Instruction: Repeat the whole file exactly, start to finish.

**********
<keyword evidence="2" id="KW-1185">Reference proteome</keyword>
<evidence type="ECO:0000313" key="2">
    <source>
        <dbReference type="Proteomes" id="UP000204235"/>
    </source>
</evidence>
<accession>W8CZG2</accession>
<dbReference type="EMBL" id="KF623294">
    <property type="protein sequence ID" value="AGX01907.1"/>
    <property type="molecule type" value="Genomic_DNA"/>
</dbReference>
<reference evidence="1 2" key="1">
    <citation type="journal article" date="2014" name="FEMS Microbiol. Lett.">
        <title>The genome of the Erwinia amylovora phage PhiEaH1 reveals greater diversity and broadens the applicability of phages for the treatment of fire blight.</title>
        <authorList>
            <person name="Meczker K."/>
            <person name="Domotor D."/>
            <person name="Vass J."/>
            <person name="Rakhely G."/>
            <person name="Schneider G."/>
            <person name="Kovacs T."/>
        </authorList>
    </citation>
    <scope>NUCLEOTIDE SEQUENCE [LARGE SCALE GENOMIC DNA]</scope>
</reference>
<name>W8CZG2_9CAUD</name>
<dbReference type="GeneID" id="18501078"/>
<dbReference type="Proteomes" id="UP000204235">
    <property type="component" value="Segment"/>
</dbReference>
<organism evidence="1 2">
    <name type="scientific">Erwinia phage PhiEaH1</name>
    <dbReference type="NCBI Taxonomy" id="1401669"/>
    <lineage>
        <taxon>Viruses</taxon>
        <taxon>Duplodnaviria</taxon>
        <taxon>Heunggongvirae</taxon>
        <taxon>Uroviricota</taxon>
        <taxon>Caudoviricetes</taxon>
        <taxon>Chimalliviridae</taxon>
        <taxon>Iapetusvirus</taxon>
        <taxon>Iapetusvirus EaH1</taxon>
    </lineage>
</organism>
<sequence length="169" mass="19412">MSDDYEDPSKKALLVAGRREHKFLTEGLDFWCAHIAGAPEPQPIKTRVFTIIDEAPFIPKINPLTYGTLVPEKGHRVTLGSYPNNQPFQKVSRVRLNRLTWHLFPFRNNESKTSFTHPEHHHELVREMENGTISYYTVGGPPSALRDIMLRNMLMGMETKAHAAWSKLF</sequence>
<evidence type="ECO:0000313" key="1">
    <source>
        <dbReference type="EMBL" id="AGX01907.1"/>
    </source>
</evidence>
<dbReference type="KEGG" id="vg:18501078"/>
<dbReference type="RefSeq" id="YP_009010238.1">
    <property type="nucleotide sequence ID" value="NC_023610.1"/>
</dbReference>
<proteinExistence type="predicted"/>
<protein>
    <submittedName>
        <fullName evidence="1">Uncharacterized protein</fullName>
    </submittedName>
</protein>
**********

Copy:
<keyword evidence="2" id="KW-1185">Reference proteome</keyword>
<evidence type="ECO:0000313" key="2">
    <source>
        <dbReference type="Proteomes" id="UP000204235"/>
    </source>
</evidence>
<accession>W8CZG2</accession>
<dbReference type="EMBL" id="KF623294">
    <property type="protein sequence ID" value="AGX01907.1"/>
    <property type="molecule type" value="Genomic_DNA"/>
</dbReference>
<reference evidence="1 2" key="1">
    <citation type="journal article" date="2014" name="FEMS Microbiol. Lett.">
        <title>The genome of the Erwinia amylovora phage PhiEaH1 reveals greater diversity and broadens the applicability of phages for the treatment of fire blight.</title>
        <authorList>
            <person name="Meczker K."/>
            <person name="Domotor D."/>
            <person name="Vass J."/>
            <person name="Rakhely G."/>
            <person name="Schneider G."/>
            <person name="Kovacs T."/>
        </authorList>
    </citation>
    <scope>NUCLEOTIDE SEQUENCE [LARGE SCALE GENOMIC DNA]</scope>
</reference>
<name>W8CZG2_9CAUD</name>
<dbReference type="GeneID" id="18501078"/>
<dbReference type="Proteomes" id="UP000204235">
    <property type="component" value="Segment"/>
</dbReference>
<organism evidence="1 2">
    <name type="scientific">Erwinia phage PhiEaH1</name>
    <dbReference type="NCBI Taxonomy" id="1401669"/>
    <lineage>
        <taxon>Viruses</taxon>
        <taxon>Duplodnaviria</taxon>
        <taxon>Heunggongvirae</taxon>
        <taxon>Uroviricota</taxon>
        <taxon>Caudoviricetes</taxon>
        <taxon>Chimalliviridae</taxon>
        <taxon>Iapetusvirus</taxon>
        <taxon>Iapetusvirus EaH1</taxon>
    </lineage>
</organism>
<sequence length="169" mass="19412">MSDDYEDPSKKALLVAGRREHKFLTEGLDFWCAHIAGAPEPQPIKTRVFTIIDEAPFIPKINPLTYGTLVPEKGHRVTLGSYPNNQPFQKVSRVRLNRLTWHLFPFRNNESKTSFTHPEHHHELVREMENGTISYYTVGGPPSALRDIMLRNMLMGMETKAHAAWSKLF</sequence>
<evidence type="ECO:0000313" key="1">
    <source>
        <dbReference type="EMBL" id="AGX01907.1"/>
    </source>
</evidence>
<dbReference type="KEGG" id="vg:18501078"/>
<dbReference type="RefSeq" id="YP_009010238.1">
    <property type="nucleotide sequence ID" value="NC_023610.1"/>
</dbReference>
<proteinExistence type="predicted"/>
<protein>
    <submittedName>
        <fullName evidence="1">Uncharacterized protein</fullName>
    </submittedName>
</protein>